Dual LDL, CRP targets best for reducing clinical events

Cardiology Review® Online, December 2004, Volume 21, Issue 12

NEW ORLEANS—A new analysis of the Pravastatin or Atorvastatin Evaluation and Infection Therapy (PROVE IT) study shows that patients treated with an HMG-CoA reductase inhibitor (statin) who achieve the dual goal of low-density lipoprotein (LDL) cholesterol less than 70 mg/dL and a C-reactive protein (CRP) level less than 2.0 mg/dL have the best clinical outcomes, reported Paul M. Ridker, MD, MPH, at the American Heart Association Scientific Sessions 2004. Achieving both goals was more important than randomization to either aggressive or moderate lipid-lowering therapy in PROVE IT, said Dr. Ridker.

In PROVE IT, 4,162 patients who had been hospitalized for acute coronary syndrome (ACS) within the previous 10 days were randomly assigned to intensive lipid-low-ering therapy with atorvastatin, 80 mg/day, or a moderate lipid-low-ering strategy with pravastatin, 40 mg/day. The mean LDL cholesterol achieved was 62 mg/dL in the patients assigned to atorvastatin versus 95 mg/dL in those assigned to pravastatin.

The primary end point—a composite of all-cause mortality, myocardial infarction (MI), documented unstable angina requiring hospitalization, revascularization, or stroke—

occurred in 22.4% of patients assigned to atorvastatin and 26.3% of those assigned to pravastatin (P = .005) at a mean follow-up of 24 months. The event rates translate into a 16% reduction in risk in patients treated aggressively relative to those treated less aggressively.

As specified in the study protocol, plasma samples were obtained at 30 days, 4 months, and at study closeout to help define the relationship between achieved LDL cholesterol, achieved CRP levels, and the risk of recurrent cardiovascular events. The possibility of further therapeutic benefit among patients who achieved the dual target of LDL cholesterol less than 70 mg/dL and CRP less than 2.0 mg/dL was also explored.

After 30 days of treatment, median LDL levels decreased by 22% in the patients assigned to pravastatin and 51% in those assigned to atorva-statin. At this time, median CRP levels were also significantly lower in the atorvastatin-treated patients compared with the pravastatin-treated patients. When the reduction in the risk of recurrent MI or coronary death was analyzed based on LDL cholesterol and CRP levels, the reduction in risk observed in patients with LDL cholesterol levels less than 70 mg/dL was nearly identical to the reduction in risk in patients with CRP levels lower than 2.0 mg/dL.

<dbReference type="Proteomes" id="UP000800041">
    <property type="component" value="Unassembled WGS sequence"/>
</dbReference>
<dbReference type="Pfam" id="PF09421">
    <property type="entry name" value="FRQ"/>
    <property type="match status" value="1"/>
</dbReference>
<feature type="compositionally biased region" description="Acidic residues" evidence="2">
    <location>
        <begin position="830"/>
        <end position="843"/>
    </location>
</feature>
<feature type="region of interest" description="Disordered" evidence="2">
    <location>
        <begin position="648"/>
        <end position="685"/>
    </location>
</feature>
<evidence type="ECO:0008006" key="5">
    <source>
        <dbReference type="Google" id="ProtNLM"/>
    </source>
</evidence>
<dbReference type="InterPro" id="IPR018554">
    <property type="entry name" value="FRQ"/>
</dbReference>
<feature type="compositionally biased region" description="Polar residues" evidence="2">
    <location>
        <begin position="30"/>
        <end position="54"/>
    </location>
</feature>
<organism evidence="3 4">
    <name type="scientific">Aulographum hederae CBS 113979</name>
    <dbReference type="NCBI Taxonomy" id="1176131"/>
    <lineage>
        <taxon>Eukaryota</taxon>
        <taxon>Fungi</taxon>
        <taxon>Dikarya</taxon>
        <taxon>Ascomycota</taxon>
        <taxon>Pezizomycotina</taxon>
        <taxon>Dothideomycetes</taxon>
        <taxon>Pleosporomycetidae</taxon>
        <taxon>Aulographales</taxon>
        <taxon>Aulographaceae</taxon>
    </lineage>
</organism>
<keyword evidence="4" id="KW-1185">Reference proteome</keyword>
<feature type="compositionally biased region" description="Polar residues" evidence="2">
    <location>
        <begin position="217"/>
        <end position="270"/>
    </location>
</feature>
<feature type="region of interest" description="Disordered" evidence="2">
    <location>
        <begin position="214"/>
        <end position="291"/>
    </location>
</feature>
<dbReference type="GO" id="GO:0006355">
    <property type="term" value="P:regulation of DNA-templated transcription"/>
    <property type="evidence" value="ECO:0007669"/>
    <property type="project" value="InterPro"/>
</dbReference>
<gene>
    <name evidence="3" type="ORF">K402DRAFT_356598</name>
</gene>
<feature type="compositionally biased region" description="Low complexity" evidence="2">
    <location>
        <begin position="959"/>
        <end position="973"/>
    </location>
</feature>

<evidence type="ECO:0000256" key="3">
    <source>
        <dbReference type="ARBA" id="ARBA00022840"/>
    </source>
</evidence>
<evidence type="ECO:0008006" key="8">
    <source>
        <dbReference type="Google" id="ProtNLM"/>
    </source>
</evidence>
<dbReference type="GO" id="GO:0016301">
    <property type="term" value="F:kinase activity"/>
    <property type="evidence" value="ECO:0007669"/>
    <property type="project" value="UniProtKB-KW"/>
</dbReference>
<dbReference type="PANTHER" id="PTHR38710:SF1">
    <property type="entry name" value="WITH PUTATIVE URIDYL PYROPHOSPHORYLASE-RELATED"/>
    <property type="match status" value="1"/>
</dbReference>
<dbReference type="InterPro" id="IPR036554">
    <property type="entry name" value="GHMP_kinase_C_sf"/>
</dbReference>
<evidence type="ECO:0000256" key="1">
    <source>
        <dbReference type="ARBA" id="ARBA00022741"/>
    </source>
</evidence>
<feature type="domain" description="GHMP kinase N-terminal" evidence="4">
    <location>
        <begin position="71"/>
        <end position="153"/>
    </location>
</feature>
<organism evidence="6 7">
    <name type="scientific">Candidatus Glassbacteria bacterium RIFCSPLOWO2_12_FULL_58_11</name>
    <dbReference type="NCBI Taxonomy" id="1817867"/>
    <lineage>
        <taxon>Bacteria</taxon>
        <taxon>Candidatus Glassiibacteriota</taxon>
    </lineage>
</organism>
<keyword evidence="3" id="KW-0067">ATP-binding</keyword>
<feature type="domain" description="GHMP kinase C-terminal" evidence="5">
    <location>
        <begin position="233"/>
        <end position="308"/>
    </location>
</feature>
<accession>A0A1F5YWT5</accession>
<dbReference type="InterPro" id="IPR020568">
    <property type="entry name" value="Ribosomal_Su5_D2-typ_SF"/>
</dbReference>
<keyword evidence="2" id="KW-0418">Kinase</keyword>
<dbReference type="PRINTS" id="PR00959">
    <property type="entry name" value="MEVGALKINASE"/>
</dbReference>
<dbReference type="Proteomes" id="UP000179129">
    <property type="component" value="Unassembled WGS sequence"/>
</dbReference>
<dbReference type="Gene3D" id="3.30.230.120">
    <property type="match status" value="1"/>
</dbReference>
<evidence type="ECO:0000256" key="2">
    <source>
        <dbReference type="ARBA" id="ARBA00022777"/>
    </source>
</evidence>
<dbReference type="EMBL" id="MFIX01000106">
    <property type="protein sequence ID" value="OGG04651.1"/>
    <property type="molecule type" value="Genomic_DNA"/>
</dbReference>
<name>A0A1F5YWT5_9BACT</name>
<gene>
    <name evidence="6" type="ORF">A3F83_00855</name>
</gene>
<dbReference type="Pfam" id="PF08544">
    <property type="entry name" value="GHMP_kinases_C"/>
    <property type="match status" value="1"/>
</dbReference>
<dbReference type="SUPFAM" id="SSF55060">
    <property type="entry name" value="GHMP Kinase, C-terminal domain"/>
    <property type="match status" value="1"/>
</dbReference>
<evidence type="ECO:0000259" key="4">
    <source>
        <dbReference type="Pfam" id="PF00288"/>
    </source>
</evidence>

Neither agent led to better clinical outcomes once both targets were reached, said Dr. Ridker, director of the Center for Cardiovascular Disease Prevention, Brigham and Women’s Hospital, Boston. The findings represent the first evidence to suggest that lowering CRP level by itself may lower the risk of adverse cardiovascular events.

A second analysis of PROVE IT showed that patients with ACS benefit from high-dose statin therapy almost immediately, and these bene-fits persist over time. Aggressive lipid lowering resulted in a rapid reduction in clinical events, and was also associated with a significant reduction in risk in an analysis that began 6 months after the index ACS, reported Christopher P. Cannon, MD. The PROVE IT results demonstrate “a consistent benefit of high-dose statin therapy across the time continuum following an ACS,” said Dr. Cannon, associate professor of medicine, Harvard Medical School, Boston. The results also suggest that ACS patients “benefit from aggressive lipid-lowering even if they are remote from their index clinical event.”

High-dose atorvastatin resulted in a rapid reduction in clinical events that reached 33% at 30 days for the composite of death, MI, and severe recurrent ischemia (P = .04). The benefits were apparent very early in the course of therapy; event curves began to separate within days after initiation of treatment and continued to separate throughout the first 30 days.

The aggressive strategy also reduced clinical events in the analysis that began 6 months after the index ACS. Compared with standard-dose statin therapy, high-dose treatment was associated with an 18% reduction in the primary end point (P = .037). The event rates from 6 months to 2 years were 15% with high-dose atorvastatin and 17.7% with conventional-dose pravastatin. For the composite end point of death, MI, and severe re-current ischemia, the event rates from 6 months to 2 years were

8.4% with high-dose statin therapy and 11.2% with the standard-dose therapy.